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Shield of Achilles in The Iliad: Description & Analysis

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  • 0:04 Position of the Shield
  • 1:26 Description of the Shield
  • 3:09 Importance of the Shield
  • 4:37 Lesson Summary
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Lesson Transcript
Instructor: Richard Pierre

Richard has a doctorate in Comparative Literature and has taught Comparative Literature, English, and German

The Shield of Achilles is described in one of the most famous passages of Homer's 'The Iliad,' and is rich in symbolism and detailed imagery. This lesson will describe the appearance of the shield and discuss its importance within 'The Iliad.'

Position of the Shield

Three-fourths of the way through The Iliad, in Book 18, you'll find one of the most famous examples of ekphrastic verse in Western literature. Ekphrastic verse describes the visual appearance of a work of art. Lines 478-608 of Book 18 describe the battle shield of no less than the great, almost invincible, Greek hero Achilles.

Ever lost something you loved, only to have it replaced by something you loved even more? That's exactly the story of how Achilles came to get this shield. Earlier in The Iliad, in Books 16 and 17, Achilles had lent his original armor and shield to the warrior Patroclus, who was set to fight the Trojan hero Hector. Unfortunately, Patroclus was killed in the battle, and Achilles' armor and shield were stolen by Hector. Patroclus and Achilles were very close, and the loss of his friend supercharges the wrath this temperamental hero is known for. Achilles becomes determined to slay Hector to gain vengeance for Patroclus.

Achilles is a demigod, meaning he is half-man and half-god. He's almost invincible, due to his divine roots. Still, like any self-respecting warrior, he needs a shield and armor to battle Hector. His mother Thetis, a nymph, asks Hephaestus (the god of metalsmithing and related arts) to make Achilles a new shield. What Hephaestus returns with is the incredible object known as the Shield of Achilles.

Description of the Shield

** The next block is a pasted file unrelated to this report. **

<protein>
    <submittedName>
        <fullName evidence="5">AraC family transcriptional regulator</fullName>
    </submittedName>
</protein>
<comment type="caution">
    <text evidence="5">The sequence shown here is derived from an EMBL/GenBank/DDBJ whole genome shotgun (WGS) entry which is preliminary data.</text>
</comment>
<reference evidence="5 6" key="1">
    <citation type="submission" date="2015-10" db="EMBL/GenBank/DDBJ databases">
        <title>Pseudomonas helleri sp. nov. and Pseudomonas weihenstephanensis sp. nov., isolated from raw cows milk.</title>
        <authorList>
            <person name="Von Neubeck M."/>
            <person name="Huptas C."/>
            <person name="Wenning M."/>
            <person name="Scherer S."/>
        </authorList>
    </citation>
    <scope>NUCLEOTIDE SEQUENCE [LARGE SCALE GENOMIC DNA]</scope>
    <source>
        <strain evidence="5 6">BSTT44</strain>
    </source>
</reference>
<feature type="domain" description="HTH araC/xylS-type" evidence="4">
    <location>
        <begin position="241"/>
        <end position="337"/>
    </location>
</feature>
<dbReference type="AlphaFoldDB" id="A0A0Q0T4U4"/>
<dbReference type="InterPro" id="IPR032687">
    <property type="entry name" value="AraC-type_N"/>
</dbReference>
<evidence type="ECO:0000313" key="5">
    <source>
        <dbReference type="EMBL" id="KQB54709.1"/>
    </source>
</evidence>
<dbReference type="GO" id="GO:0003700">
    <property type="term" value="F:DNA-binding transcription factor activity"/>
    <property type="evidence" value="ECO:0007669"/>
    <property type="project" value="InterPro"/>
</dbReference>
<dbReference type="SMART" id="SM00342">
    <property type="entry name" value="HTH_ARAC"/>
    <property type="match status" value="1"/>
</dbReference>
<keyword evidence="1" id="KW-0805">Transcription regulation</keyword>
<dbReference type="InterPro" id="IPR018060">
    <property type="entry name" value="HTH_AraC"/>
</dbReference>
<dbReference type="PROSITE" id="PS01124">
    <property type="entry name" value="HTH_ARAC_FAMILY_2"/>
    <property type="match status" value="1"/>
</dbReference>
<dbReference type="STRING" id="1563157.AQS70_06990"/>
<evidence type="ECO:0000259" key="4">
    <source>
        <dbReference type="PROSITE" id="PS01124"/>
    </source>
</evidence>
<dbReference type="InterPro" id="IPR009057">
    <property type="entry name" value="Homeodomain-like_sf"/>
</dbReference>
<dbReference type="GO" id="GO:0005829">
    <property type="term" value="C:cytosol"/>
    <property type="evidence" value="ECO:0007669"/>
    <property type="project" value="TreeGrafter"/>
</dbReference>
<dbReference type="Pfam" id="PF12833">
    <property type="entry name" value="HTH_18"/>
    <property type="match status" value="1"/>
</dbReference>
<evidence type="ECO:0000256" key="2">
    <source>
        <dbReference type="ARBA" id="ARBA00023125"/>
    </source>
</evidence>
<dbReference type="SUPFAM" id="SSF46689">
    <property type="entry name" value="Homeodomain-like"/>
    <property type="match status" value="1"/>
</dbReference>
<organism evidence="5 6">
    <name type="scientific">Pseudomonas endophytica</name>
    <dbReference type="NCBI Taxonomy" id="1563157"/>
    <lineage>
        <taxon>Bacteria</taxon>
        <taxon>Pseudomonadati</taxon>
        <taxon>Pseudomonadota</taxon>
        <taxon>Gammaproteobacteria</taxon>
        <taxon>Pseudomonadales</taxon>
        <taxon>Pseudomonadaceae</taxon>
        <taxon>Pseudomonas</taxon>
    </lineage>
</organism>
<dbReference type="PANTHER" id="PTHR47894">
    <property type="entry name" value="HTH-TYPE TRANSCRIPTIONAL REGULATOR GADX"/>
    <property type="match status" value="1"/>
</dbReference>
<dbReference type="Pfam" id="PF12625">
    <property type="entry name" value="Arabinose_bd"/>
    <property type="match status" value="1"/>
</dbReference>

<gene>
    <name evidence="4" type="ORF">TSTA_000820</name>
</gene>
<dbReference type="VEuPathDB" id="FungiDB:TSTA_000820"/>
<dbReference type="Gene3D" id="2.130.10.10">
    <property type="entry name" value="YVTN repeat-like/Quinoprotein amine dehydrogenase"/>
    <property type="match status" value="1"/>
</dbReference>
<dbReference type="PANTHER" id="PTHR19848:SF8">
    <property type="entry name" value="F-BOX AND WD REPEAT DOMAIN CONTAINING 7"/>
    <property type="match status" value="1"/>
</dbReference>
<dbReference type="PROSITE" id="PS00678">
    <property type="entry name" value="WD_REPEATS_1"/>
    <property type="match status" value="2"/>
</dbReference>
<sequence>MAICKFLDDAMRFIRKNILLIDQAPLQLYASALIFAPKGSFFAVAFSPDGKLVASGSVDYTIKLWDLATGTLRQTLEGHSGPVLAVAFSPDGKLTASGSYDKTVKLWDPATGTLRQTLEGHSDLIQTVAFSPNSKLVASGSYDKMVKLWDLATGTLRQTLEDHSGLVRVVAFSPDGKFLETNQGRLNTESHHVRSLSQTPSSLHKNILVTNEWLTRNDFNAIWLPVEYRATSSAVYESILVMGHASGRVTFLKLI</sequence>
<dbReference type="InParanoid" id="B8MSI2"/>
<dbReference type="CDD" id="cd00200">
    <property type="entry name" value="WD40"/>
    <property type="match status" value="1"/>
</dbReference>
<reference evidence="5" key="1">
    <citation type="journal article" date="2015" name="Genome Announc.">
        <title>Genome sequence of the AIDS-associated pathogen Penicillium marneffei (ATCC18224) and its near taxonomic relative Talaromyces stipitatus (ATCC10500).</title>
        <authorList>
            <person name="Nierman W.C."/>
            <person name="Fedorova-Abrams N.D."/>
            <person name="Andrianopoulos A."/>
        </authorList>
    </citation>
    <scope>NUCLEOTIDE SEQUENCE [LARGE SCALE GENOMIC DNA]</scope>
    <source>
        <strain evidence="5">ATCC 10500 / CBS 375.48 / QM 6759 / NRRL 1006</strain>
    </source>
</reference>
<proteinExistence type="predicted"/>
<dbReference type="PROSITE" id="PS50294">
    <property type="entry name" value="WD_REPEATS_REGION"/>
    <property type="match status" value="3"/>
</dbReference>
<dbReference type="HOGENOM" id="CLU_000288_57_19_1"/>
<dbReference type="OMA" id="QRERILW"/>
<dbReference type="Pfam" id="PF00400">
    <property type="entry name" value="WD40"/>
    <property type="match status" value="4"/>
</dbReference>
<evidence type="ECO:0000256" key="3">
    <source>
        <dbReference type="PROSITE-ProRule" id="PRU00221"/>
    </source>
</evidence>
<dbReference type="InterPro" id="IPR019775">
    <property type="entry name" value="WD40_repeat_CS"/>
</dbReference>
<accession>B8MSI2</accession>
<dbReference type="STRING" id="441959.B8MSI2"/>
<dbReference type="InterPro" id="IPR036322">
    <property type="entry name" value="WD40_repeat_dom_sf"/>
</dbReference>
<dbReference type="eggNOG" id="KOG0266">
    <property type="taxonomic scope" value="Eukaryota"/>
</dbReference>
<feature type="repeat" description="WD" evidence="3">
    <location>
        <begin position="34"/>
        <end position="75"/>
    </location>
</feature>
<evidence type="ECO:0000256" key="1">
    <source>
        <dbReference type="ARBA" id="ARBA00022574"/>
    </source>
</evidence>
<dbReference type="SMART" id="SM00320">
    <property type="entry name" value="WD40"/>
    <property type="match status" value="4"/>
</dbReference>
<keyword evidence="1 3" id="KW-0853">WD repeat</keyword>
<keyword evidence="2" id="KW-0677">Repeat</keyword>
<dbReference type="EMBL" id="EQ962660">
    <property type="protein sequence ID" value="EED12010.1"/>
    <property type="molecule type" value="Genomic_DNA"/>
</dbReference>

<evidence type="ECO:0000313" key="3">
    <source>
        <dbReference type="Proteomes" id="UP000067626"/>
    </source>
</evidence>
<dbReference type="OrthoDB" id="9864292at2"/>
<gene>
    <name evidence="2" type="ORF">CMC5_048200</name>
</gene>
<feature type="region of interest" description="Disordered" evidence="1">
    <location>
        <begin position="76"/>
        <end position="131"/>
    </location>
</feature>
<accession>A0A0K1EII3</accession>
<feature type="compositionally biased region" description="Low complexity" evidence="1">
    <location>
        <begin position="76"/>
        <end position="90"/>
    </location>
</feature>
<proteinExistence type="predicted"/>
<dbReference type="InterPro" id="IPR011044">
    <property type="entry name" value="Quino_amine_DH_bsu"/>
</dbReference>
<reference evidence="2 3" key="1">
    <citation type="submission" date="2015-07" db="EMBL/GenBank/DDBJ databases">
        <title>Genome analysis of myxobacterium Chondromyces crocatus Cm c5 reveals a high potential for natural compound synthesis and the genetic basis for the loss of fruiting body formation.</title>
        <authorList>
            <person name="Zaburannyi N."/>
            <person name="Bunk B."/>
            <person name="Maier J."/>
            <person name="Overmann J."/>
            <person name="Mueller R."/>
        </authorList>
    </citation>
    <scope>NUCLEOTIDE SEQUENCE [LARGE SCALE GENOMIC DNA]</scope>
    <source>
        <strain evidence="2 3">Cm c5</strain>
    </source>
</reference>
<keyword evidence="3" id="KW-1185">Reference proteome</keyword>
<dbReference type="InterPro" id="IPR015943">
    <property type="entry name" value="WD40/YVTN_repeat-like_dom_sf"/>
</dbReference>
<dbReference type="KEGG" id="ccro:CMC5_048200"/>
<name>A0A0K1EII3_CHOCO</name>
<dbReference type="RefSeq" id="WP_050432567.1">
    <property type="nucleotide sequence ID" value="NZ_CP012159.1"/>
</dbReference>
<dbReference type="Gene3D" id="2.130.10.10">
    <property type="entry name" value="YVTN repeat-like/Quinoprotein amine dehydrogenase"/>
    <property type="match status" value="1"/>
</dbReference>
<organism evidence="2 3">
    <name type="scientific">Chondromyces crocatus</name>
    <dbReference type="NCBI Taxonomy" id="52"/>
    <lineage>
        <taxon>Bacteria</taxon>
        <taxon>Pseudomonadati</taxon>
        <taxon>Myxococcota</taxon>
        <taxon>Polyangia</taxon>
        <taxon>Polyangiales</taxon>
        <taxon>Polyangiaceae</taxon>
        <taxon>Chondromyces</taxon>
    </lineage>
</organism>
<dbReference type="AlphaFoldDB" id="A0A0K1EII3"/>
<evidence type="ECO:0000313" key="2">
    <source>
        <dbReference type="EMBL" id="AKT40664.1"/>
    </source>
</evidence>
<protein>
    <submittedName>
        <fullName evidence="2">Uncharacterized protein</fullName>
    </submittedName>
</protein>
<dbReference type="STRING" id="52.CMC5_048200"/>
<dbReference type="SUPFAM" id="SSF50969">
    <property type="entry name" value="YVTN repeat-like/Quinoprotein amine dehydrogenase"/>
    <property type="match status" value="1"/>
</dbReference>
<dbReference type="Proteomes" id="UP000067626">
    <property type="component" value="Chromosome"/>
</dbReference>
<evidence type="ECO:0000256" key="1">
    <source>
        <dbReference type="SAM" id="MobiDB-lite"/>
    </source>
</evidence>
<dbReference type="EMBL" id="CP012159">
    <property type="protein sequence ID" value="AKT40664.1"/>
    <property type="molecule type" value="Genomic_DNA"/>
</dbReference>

As described in lines 478-608 of Book 18, the Shield of Achilles is huge, heavy, and round with several concentric circles, each depicting different scenes. In the very center, there's a picture of the universe: ''the earth upon it, and the sky, and the sea's water, / and the tireless sun, and the moon waxing into her fullness'' (583-594). Around this are depictions of major constellations, such as Orion and the Bear.

The next circle zooms inward, to show depictions of human life. The Iliad tells us that on the shield, Hephaestus ''wrought in all their beauty to cities of mortal men.'' One shows the scene of a wedding celebration, as well as a marketplace where people are arguing over the fine that should be paid for a murder. The other city is shown under siege by an invading army. Homer writes that outside the city and beyond the army laying siege, things are more peaceful: ''they could see the sheep and the sampling cattle, / who appeared presently, and two herdsmen went along with them / playing happily on pipes, and took no thought of the treachery'' (524-536). The shield then shows the attack and the bloody battle that ensues.

Outside of this, there are several more peaceful scenes. One depiction is of a field being plowed by happy farmers occasionally taking a swig of ''honey-sweet wine.'' This picture flows into one of a king watching as reapers harvest the fruitful field. There is also a picture of ''young girls and young men, in all their light-hearted innocence,'' picking grapes from a vineyard as music softly plays. One picture shifts back to a more violent image, showing a bull being attacked by lions as people and dogs try to rescue it. Happiness then returns yet again in an image of young men and women dancing. Finally, a depiction of the ocean lines the outside rim of the shield.

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